The crashed Malaysia Airlines flight gave one last unexplained signal eight minutes after its final "ping", possibly the result of the plane entering its "catastrophic phase" as it plunged into the Indian Ocean, investigators said.
As families of its 239 passengers demanded "proof" of the plane's demise, Malaysian authorities presented analysis by Britain's Inmarsat, the telecommunications company, of satellite data to explain its conclusion that the plane crashed into remote waters 18 days ago and left no survivors.
No confirmed wreckage from the plane has been found during a multinational air and sea search in waters about 2400 kilometres south-west of Perth, Western Australia.
The search was temporarily called off yesterday due to adverse weather.
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In unprecedented scenes, up to 100 angry relations of flight MH370's Chinese passengers descended on the Malaysian embassy in Beijing, hurling water bottles and chanting for two hours until a diplomat emerged to accept a letter of protest at the lack of information.
The Chinese government called for Malaysia to release all the satellite data it used to conclude that the plane was lost. Xi Jinping, the Chinese president, said he would send a special envoy to Kuala Lumpur.
Adding another puzzle to the list of questions over the flight, which flew on for seven hours after it vanished from radar, Malaysian authorities said that the plane appeared to make a final satellite contact after the last of its routine electronic "handshakes" was emitted.
That series of seven routine hourly "pings" had been used to pinpoint what is thought to be the plane's final location over the Indian Ocean.
Relatives of passengers onboard flight MH370 march toward the Malaysian embassy in Beijing. Photo / AP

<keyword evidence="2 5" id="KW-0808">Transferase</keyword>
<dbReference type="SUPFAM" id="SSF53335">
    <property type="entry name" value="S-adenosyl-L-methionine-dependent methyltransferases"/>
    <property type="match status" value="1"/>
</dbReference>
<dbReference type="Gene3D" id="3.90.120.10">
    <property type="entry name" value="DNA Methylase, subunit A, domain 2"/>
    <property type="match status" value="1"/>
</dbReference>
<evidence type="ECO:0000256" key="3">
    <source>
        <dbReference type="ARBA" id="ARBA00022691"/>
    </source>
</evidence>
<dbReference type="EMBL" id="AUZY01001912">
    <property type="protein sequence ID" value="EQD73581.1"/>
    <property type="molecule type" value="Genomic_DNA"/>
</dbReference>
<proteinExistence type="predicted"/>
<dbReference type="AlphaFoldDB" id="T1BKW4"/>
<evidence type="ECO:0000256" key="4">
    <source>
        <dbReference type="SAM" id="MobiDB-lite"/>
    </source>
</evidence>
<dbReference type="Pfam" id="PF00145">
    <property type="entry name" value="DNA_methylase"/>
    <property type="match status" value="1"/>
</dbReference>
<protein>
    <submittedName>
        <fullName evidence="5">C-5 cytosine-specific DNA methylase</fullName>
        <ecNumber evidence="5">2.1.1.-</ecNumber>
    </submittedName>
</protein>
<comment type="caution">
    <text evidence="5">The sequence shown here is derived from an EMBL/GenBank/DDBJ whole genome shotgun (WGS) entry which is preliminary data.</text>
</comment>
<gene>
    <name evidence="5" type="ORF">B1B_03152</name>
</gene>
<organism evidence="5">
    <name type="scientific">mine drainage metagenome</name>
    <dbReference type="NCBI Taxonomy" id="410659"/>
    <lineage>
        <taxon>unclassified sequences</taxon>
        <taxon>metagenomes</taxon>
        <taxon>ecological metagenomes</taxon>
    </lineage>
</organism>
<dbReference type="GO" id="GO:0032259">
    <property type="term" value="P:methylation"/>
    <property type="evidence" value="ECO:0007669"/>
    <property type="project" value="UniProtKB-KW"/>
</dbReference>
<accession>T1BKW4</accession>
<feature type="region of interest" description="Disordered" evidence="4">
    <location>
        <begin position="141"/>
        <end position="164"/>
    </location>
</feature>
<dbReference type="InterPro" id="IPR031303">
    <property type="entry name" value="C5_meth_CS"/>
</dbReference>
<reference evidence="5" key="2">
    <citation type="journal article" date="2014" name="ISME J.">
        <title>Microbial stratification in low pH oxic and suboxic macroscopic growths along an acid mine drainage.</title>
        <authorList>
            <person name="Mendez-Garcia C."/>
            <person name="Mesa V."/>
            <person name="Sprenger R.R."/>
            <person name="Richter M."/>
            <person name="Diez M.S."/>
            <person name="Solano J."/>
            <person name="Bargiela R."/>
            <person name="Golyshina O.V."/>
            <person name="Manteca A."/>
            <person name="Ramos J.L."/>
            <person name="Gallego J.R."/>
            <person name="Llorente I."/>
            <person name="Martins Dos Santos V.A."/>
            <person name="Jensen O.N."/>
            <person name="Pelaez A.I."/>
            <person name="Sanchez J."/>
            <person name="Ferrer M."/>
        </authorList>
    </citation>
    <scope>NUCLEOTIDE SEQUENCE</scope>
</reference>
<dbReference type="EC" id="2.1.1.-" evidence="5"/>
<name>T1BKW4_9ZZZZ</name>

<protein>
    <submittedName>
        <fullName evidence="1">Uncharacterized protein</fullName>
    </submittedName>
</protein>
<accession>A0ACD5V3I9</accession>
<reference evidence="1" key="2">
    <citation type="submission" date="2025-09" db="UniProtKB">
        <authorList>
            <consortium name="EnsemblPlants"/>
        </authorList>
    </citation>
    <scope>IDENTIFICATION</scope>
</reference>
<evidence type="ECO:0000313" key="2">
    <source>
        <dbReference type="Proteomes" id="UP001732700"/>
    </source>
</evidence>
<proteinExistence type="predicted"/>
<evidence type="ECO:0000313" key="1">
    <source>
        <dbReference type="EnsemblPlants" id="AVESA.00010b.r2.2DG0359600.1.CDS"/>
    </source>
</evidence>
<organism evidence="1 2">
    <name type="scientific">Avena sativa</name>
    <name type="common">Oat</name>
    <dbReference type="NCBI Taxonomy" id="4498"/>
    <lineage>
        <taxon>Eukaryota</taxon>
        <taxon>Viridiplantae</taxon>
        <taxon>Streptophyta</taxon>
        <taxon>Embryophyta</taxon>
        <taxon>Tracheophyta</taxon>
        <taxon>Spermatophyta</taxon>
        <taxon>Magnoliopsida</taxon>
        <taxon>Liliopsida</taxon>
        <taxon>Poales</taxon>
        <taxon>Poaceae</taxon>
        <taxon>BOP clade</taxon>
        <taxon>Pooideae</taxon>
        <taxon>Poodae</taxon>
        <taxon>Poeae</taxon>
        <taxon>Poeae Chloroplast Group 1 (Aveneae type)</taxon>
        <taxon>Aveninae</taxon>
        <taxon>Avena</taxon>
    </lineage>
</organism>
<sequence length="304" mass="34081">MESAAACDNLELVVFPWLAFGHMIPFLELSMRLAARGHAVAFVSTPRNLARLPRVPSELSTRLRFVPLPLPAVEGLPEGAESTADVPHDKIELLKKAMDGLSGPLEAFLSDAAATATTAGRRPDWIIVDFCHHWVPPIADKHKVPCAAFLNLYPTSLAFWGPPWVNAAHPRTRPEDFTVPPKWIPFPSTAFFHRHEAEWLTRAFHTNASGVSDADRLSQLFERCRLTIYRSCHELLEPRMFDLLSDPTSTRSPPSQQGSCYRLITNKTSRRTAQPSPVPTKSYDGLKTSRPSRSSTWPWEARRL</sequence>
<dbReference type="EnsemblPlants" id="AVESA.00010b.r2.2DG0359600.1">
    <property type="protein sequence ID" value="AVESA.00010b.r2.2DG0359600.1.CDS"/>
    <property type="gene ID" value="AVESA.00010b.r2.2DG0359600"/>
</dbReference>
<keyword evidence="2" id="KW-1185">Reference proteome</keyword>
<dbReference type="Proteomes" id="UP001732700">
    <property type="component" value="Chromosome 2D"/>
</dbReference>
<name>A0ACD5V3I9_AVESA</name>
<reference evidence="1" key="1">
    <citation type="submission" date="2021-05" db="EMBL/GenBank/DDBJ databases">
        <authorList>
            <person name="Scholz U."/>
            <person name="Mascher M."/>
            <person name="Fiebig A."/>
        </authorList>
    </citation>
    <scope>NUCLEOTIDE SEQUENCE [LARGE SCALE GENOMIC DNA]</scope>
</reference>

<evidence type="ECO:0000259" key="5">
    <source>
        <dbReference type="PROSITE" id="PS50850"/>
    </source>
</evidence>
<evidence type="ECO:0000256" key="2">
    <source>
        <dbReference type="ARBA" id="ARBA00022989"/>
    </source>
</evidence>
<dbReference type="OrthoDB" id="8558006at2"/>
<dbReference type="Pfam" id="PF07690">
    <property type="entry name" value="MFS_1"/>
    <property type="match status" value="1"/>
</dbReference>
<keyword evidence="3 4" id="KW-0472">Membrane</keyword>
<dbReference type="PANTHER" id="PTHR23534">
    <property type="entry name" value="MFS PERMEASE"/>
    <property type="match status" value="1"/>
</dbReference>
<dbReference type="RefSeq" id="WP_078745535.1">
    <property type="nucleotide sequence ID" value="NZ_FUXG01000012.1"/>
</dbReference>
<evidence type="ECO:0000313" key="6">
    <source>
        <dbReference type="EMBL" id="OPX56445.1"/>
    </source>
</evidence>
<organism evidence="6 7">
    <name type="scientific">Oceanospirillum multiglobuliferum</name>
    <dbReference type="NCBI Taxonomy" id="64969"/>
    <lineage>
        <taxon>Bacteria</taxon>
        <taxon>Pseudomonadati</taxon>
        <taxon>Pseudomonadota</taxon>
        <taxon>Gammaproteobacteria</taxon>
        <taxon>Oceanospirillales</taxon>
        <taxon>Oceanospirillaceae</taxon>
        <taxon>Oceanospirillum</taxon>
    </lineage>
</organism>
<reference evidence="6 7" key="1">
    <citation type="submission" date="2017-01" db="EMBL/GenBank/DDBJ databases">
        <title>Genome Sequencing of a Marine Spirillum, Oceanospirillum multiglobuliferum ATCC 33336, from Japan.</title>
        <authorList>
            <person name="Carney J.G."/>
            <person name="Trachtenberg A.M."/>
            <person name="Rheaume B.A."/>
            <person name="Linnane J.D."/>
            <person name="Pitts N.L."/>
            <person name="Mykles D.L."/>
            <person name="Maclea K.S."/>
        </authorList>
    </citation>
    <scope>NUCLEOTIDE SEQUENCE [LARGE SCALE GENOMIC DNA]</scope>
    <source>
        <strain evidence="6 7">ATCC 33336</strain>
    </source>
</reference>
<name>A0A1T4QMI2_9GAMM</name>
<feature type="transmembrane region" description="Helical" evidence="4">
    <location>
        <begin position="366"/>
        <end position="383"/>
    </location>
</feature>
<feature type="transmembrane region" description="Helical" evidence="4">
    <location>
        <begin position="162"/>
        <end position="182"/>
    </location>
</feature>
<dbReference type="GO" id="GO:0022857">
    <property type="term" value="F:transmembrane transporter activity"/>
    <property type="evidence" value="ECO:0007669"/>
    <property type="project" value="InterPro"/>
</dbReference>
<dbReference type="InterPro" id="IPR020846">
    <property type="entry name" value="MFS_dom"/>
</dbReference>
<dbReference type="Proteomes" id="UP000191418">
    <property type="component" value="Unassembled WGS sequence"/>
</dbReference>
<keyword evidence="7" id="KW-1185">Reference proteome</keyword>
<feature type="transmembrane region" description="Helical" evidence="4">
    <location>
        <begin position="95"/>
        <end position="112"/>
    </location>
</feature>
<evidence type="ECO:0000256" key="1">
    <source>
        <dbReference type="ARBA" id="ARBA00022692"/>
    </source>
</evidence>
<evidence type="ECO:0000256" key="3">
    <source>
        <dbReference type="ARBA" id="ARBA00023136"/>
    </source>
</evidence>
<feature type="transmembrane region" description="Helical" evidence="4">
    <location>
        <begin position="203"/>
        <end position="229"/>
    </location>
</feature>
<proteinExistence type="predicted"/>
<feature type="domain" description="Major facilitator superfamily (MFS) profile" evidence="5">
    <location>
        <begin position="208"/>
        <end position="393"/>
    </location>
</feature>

"There is evidence of a partial handshake between the aircraft and ground station at 00:19 GMT," said Hishammuddin Hussein, the acting transport minister. "This transmission is not understood and is subject to further ongoing work."
Thomas Withington, a defence electronics analyst, told The Daily Telegraph: "It sounds like the aircraft began to squawk a message and for some reason this was curtailed. It could be because the aircraft was at a catastrophic phase of its flight - that something was causing it to crash - or there could be some atmospheric disturbance.
"Was a crew member trying to send a message? Was the aircraft trying to send a message? Was there a malfunction? Those questions can only be answered if the cockpit voice recorders and flight data recorder are recovered."
Authorities have used the new analysis to narrow the search zone from an area of 2.4 million nautical square miles to one of 469,407 nautical square miles - albeit still twice the area of France.
Watch: MH370: Family members grieve
Anger in Beijing at the Malaysian authorities boiled over yesterday morning, 12 hours after relations were sent text messages to tell them the passengers were believed to have all perished.
Having been kept waiting almost an hour for a promised meeting with the Malaysian ambassador, they streamed out of their hotel, carrying placards and wearing T-shirts with the slogan "Save MH370".
Four public buses were waiting, with police inside, to ferry them to the embassy for what appeared to be an organised protest. But, after waiting 20 minutes for the buses to depart, the relations lost patience and decided to walk.
As Chinese police shut down some of Beijing's busiest roads and diverted traffic, the group marched for 2.4km in silence, before bursting into angry shouts outside the embassy gates.
"They have no respect for us, no respect at all," said Steve Wang, one of the relations. "They promised a full briefing at 10am but they did not come. We want the truth."
In Kuala Lumpur, Malaysia Airlines defended its decision to inform families of the deaths by text messages, saying it had done so only after trying to contact them in person or by telephone.
At a press conference overlooking the airfield at Kuala Lumpur airport from where MH370 took off, Ahmad Jauhari Yahya, the airline's chief, said family members had been offered 24-hour counselling and $5,000 each.